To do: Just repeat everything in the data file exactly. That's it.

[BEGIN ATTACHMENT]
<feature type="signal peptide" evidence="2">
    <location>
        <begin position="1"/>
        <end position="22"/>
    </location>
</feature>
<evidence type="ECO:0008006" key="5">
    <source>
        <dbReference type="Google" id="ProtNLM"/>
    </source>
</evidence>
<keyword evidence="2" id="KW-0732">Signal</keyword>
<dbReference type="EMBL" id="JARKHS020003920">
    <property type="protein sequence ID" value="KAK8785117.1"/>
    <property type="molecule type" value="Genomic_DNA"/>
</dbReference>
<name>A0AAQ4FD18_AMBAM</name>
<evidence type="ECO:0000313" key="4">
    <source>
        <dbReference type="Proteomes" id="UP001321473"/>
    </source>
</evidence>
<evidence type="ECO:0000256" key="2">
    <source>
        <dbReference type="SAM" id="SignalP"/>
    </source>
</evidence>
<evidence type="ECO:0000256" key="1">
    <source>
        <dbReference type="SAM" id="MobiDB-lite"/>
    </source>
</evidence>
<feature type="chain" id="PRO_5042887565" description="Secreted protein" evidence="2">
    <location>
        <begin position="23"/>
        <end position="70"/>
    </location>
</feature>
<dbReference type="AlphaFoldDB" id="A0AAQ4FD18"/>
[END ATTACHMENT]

<feature type="signal peptide" evidence="2">
    <location>
        <begin position="1"/>
        <end position="22"/>
    </location>
</feature>
<evidence type="ECO:0008006" key="5">
    <source>
        <dbReference type="Google" id="ProtNLM"/>
    </source>
</evidence>
<keyword evidence="2" id="KW-0732">Signal</keyword>
<dbReference type="EMBL" id="JARKHS020003920">
    <property type="protein sequence ID" value="KAK8785117.1"/>
    <property type="molecule type" value="Genomic_DNA"/>
</dbReference>
<name>A0AAQ4FD18_AMBAM</name>
<evidence type="ECO:0000313" key="4">
    <source>
        <dbReference type="Proteomes" id="UP001321473"/>
    </source>
</evidence>
<evidence type="ECO:0000256" key="2">
    <source>
        <dbReference type="SAM" id="SignalP"/>
    </source>
</evidence>
<evidence type="ECO:0000256" key="1">
    <source>
        <dbReference type="SAM" id="MobiDB-lite"/>
    </source>
</evidence>
<feature type="chain" id="PRO_5042887565" description="Secreted protein" evidence="2">
    <location>
        <begin position="23"/>
        <end position="70"/>
    </location>
</feature>
<dbReference type="AlphaFoldDB" id="A0AAQ4FD18"/>